• Nothing is a waste of time if you use the experience wisely. RodinTime = life; therefore, waste your time and waste of your life, or master your time and master your life. Alan Lakein

  • Time Management

    PlanningSchedulingOrganizingMeetingsDelegatingAnd other things

  • Too many things at onceStress and fatigueAll work and no play

  • Recognize that obstacles existIdentify themEmploy strategies to overcome

  • EfficientSuccessfulHealthy

  • Set goalsPrioritizeOrganizeLearn when to say NOUse your waiting timeConcentrate on the task at handConsider your personal prime timeCelebrate success

  • Not THE END!To be continued in Stress!

  • ***********

    Competing challenging demand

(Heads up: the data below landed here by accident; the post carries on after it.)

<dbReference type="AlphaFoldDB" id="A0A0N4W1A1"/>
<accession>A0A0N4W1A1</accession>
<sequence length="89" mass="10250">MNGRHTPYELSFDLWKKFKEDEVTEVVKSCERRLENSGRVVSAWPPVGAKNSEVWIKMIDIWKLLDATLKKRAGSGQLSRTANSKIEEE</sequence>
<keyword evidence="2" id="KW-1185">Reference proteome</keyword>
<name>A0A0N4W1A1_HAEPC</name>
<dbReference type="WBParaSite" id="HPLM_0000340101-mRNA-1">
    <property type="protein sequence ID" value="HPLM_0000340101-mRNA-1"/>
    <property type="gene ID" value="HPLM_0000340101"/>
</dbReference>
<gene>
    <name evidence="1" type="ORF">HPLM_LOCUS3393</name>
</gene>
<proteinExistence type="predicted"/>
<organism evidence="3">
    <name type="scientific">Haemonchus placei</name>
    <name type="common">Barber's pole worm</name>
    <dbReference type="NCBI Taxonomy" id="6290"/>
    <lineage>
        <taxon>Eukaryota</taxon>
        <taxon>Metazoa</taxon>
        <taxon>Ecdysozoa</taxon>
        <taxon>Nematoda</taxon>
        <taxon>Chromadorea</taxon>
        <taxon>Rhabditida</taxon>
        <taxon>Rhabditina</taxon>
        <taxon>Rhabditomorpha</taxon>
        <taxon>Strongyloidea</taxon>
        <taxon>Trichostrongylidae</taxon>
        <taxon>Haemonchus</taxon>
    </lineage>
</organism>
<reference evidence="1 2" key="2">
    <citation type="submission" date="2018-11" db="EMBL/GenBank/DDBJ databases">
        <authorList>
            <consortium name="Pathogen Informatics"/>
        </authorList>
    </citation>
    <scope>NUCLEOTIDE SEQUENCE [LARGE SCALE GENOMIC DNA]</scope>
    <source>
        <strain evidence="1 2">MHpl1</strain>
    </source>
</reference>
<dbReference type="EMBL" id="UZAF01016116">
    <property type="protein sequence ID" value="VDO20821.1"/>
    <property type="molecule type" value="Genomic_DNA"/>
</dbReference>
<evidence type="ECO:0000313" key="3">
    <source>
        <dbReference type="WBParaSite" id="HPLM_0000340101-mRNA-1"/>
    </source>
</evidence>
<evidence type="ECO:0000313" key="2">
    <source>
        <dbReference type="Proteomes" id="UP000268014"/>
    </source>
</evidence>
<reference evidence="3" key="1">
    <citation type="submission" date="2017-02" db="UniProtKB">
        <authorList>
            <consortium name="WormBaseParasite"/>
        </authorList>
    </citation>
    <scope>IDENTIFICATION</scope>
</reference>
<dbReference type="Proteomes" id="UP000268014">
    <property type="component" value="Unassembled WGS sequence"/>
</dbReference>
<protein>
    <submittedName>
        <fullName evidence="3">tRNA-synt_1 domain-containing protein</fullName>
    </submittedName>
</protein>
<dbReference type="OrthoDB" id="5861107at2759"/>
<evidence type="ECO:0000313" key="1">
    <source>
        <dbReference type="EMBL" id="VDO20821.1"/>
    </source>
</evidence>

Delegation allocation *Business & work activities ***Crunch critical situation ****************Too many things at once Many of our tasks are not routines. They require concentration to detail. When we are attempting to do too many different things at one time, each individual task suffers as a resultStress and fatigue Everyone experiences stress from time to time, and sometimes we actually operate a little better when there is some level of stress. Too much stress, on the other hand, causes our work to suffer and wears us down physically and mentally. Dealing with stress is an important part of time managementAll work and no play Most successful people know how to balance work and play. When work takes over your life, you not only give your body little time to re-energize, but you may end up sacrificing the really important things in life like family and friends **The obstacles that we face are not insurmountable. Sometimes, the hardest thing to do is to identify that these obstacles exist and are affecting your ability to manage your timeWhen you have identified your obstacles you can begin to overcome themHere are some strategies you can use to overcome the obstacles we just examined: **If you can manage your time more effectively, you will be rewarded in a variety of ways:You will be more efficient in serving your district and will be able to support your clubs betterYou will achieve greater success in your very important, and highly visible, role as a Lions LeaderOn a personal level, you will certainly feel healthier, more energetic, and in a generally better mood**Note: Review the strategies for time management that you have presented.**Note: You can either perform the demonstration described or discuss the short story below to conclude the session.One day an expert in time management was speaking to a group of business students and, to make a point, he used this illustration. As he stood in front of the group he pulled out a large wide-mouthed Mason jar and set it on the table in front of him. Then he produced about a dozen rocks and placed them, one at a time, into the jar. When the jar was filled to the top and no more rocks would fit inside, he asked, "Is this jar full?" Everyone in the class said, "Yes." Then he said, "Really?"